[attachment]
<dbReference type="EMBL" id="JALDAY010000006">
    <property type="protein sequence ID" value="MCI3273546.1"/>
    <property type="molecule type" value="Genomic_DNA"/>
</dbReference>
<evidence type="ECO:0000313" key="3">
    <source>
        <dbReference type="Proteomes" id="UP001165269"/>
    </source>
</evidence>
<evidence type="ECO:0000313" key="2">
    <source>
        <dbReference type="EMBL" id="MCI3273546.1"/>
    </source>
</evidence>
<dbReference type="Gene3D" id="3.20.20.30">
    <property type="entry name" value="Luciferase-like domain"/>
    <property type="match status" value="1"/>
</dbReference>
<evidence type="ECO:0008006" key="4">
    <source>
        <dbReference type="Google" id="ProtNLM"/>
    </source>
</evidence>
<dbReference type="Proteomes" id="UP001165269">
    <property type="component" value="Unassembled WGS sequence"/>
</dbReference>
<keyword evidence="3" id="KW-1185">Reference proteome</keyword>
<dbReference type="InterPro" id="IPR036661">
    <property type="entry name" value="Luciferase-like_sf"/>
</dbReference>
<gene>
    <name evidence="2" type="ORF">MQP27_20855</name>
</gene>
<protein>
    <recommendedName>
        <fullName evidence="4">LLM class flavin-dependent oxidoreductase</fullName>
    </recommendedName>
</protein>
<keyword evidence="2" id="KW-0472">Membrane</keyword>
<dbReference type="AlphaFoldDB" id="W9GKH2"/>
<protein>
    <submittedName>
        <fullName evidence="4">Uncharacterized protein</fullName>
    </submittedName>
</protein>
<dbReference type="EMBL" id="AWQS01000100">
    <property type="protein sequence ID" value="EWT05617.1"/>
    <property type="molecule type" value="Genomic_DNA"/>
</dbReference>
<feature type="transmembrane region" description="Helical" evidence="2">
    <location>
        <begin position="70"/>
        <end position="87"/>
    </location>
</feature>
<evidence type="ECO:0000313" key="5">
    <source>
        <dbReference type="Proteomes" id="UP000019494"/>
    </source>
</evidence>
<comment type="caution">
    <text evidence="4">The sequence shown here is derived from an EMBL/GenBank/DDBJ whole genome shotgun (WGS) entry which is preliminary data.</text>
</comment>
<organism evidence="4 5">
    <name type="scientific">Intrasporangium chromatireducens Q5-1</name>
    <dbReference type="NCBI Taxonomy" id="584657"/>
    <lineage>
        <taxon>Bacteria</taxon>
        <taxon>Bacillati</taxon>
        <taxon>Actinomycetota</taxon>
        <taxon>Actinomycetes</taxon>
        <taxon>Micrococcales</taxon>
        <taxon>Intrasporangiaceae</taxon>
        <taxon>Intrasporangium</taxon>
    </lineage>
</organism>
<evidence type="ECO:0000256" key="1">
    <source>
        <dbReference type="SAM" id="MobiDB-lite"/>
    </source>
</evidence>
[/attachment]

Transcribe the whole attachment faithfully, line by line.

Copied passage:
<dbReference type="EMBL" id="JALDAY010000006">
    <property type="protein sequence ID" value="MCI3273546.1"/>
    <property type="molecule type" value="Genomic_DNA"/>
</dbReference>
<evidence type="ECO:0000313" key="3">
    <source>
        <dbReference type="Proteomes" id="UP001165269"/>
    </source>
</evidence>
<evidence type="ECO:0000313" key="2">
    <source>
        <dbReference type="EMBL" id="MCI3273546.1"/>
    </source>
</evidence>
<dbReference type="Gene3D" id="3.20.20.30">
    <property type="entry name" value="Luciferase-like domain"/>
    <property type="match status" value="1"/>
</dbReference>
<evidence type="ECO:0008006" key="4">
    <source>
        <dbReference type="Google" id="ProtNLM"/>
    </source>
</evidence>
<dbReference type="Proteomes" id="UP001165269">
    <property type="component" value="Unassembled WGS sequence"/>
</dbReference>
<keyword evidence="3" id="KW-1185">Reference proteome</keyword>
<dbReference type="InterPro" id="IPR036661">
    <property type="entry name" value="Luciferase-like_sf"/>
</dbReference>
<gene>
    <name evidence="2" type="ORF">MQP27_20855</name>
</gene>
<protein>
    <recommendedName>
        <fullName evidence="4">LLM class flavin-dependent oxidoreductase</fullName>
    </recommendedName>
</protein>
<keyword evidence="2" id="KW-0472">Membrane</keyword>
<dbReference type="AlphaFoldDB" id="W9GKH2"/>
<protein>
    <submittedName>
        <fullName evidence="4">Uncharacterized protein</fullName>
    </submittedName>
</protein>
<dbReference type="EMBL" id="AWQS01000100">
    <property type="protein sequence ID" value="EWT05617.1"/>
    <property type="molecule type" value="Genomic_DNA"/>
</dbReference>
<feature type="transmembrane region" description="Helical" evidence="2">
    <location>
        <begin position="70"/>
        <end position="87"/>
    </location>
</feature>
<evidence type="ECO:0000313" key="5">
    <source>
        <dbReference type="Proteomes" id="UP000019494"/>
    </source>
</evidence>
<comment type="caution">
    <text evidence="4">The sequence shown here is derived from an EMBL/GenBank/DDBJ whole genome shotgun (WGS) entry which is preliminary data.</text>
</comment>
<organism evidence="4 5">
    <name type="scientific">Intrasporangium chromatireducens Q5-1</name>
    <dbReference type="NCBI Taxonomy" id="584657"/>
    <lineage>
        <taxon>Bacteria</taxon>
        <taxon>Bacillati</taxon>
        <taxon>Actinomycetota</taxon>
        <taxon>Actinomycetes</taxon>
        <taxon>Micrococcales</taxon>
        <taxon>Intrasporangiaceae</taxon>
        <taxon>Intrasporangium</taxon>
    </lineage>
</organism>
<evidence type="ECO:0000256" key="1">
    <source>
        <dbReference type="SAM" id="MobiDB-lite"/>
    </source>
</evidence>